Haley Broussard (Pronounced Brew-sard)
She grew up in another small town not far from where I live now, and rode horses all her life. She’s competed in rodeos for years, and I’ve seen enough of the footage to know she’s damn good at it.
“What was it like to have the man you loved so far away, Haley?” I asked her.
She turned to Ben, linked her hand in his, and stared into his eyes. She told me about the three torturous weeks with no word from him. How she moped around the house, bit her nails, ate sunflower seeds by the pound, tried to sleep a lot, jumped at every phone call, checked her Facebook account constantly (in case her phone wouldn’t ring), snapped at her poor mother, and finally screamed when the caller ID showed his number. How she couldn’t speak for a moment, her relief was so great. How they talked until they couldn’t anymore because someone else needed the phone. And how, once the call ended, she started all over again with worrying about the love of her life until he made it back to the Battalion Base so she could see his face during Skype calls. She told me about his thoughtful and romantic acts—actually admits that he’s more romantic than she is. (Earlier, he’d bragged to me in a text message about how romantic he was—I had laughed, then answered that I’d have to hear that from her mouth before believing it.) As it turns out, this particular Marine could give lessons on being romantic. Maybe it’s because he knew how easy it was to lose everything in a flash. He arranged to have a single fresh rose sent to her every Monday. I know, right? Sigh… And how he rented a stretch Hummer for her 21st birthday for her and all of her friends.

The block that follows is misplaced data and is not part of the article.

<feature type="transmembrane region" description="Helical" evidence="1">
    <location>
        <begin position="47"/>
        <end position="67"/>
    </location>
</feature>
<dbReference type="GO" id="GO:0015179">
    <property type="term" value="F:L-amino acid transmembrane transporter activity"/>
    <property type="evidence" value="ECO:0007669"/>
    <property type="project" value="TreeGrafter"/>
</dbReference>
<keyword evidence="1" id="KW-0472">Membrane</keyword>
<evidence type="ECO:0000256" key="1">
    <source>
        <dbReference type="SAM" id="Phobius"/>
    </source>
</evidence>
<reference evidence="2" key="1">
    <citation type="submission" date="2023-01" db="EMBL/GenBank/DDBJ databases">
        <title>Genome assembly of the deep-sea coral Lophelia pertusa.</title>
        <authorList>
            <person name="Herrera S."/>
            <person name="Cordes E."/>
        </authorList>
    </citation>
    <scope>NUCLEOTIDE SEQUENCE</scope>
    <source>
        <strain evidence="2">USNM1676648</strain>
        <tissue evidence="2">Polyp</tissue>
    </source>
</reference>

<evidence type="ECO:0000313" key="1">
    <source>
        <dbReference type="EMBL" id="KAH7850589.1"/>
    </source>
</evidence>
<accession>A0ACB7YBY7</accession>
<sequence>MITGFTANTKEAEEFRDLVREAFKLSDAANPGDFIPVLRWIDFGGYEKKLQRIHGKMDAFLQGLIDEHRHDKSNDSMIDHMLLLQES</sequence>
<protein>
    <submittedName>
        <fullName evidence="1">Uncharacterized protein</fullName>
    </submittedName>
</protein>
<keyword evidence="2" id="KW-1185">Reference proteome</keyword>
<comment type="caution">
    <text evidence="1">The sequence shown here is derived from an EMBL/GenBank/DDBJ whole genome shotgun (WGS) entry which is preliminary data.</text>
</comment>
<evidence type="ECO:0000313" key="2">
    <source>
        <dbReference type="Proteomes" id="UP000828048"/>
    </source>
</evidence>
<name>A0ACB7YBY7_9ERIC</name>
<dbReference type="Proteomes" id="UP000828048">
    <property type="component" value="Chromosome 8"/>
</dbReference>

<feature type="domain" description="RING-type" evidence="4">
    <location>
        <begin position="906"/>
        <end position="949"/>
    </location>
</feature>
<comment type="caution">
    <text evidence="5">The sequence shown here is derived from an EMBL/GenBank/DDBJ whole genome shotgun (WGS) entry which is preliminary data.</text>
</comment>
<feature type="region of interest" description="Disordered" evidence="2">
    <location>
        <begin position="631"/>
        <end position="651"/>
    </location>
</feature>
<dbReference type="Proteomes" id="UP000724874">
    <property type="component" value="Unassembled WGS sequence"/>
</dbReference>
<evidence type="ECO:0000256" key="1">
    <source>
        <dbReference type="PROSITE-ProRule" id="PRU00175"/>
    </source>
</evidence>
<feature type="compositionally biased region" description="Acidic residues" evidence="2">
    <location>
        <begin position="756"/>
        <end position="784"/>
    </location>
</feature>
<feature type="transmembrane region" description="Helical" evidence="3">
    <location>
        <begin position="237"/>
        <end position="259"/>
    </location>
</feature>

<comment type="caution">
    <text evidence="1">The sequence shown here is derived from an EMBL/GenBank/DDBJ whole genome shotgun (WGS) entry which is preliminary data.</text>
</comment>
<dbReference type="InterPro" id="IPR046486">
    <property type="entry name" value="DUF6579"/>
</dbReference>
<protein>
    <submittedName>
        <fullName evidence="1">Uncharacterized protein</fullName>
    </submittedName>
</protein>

She told me that he insisted that she fly with HIS family to meet him in Hawaii after his deployment.
She also said how she entered their hotel room to find that he had rose petals spread all over their room, from the door to the bed, with candles lit and everything.
“Seriously?” I asked. Haley looked at Ben, and beamed up at her sweet Marine, as he sent me a slightly sheepish grin and nodded. Only slightly, I emphasize, because he was totally confident and proud of his actions.
OH. MY. GOD.
How could I not fall in love with this couple? It was inevitable. That’s when I decided that book would not only share some of their experiences, but that I had to have these two beautiful people on the cover of what I would forever consider to be their book. I mean—just look at these two!
They are both such bright, young, responsible and respectable adults. When I first met them, both were students, and Ben worked part time. Since then, Haley has graduated from Lamar University in medical sonography. Ben should be graduating from technical college in May and is working as an electrician’s helper during the week.
I expect an invitation to their wedding one day. I’ve already told him I hope he wears his dress blues. I guess it’s because my dad was a Marine also, and I admit I have a weakness for Marines in uniform. I expect to see them have beautiful children one day. I know they are wonderful people who will contribute something good to this world. And if they never do another thing, they will have inspired me to write a story based somewhat upon their unfailing and inspirational love. I haven’t finished the book yet, so I haven’t scheduled the photo shoot for the cover. I have some ideas about what I want. I guess I’ll have to wait and see if they pan out for the book cover. He’s already informed me that he won’t do anything to disrespect the uniform…and the cammies are as much a part of the uniform as the dress blues or the greens.
The working title for their book was RAINY SEASON, but certain input from Ben has led me to change it to ONE YEAR TO FOREVER, because, as Corporal Bonin so eloquently stated, “It means something.” And that’s just how Haley’s Marine rolls . . . Oo-rah, Benjamin . . .
Sometimes life can influence fantasy in a good way.
Have a good one!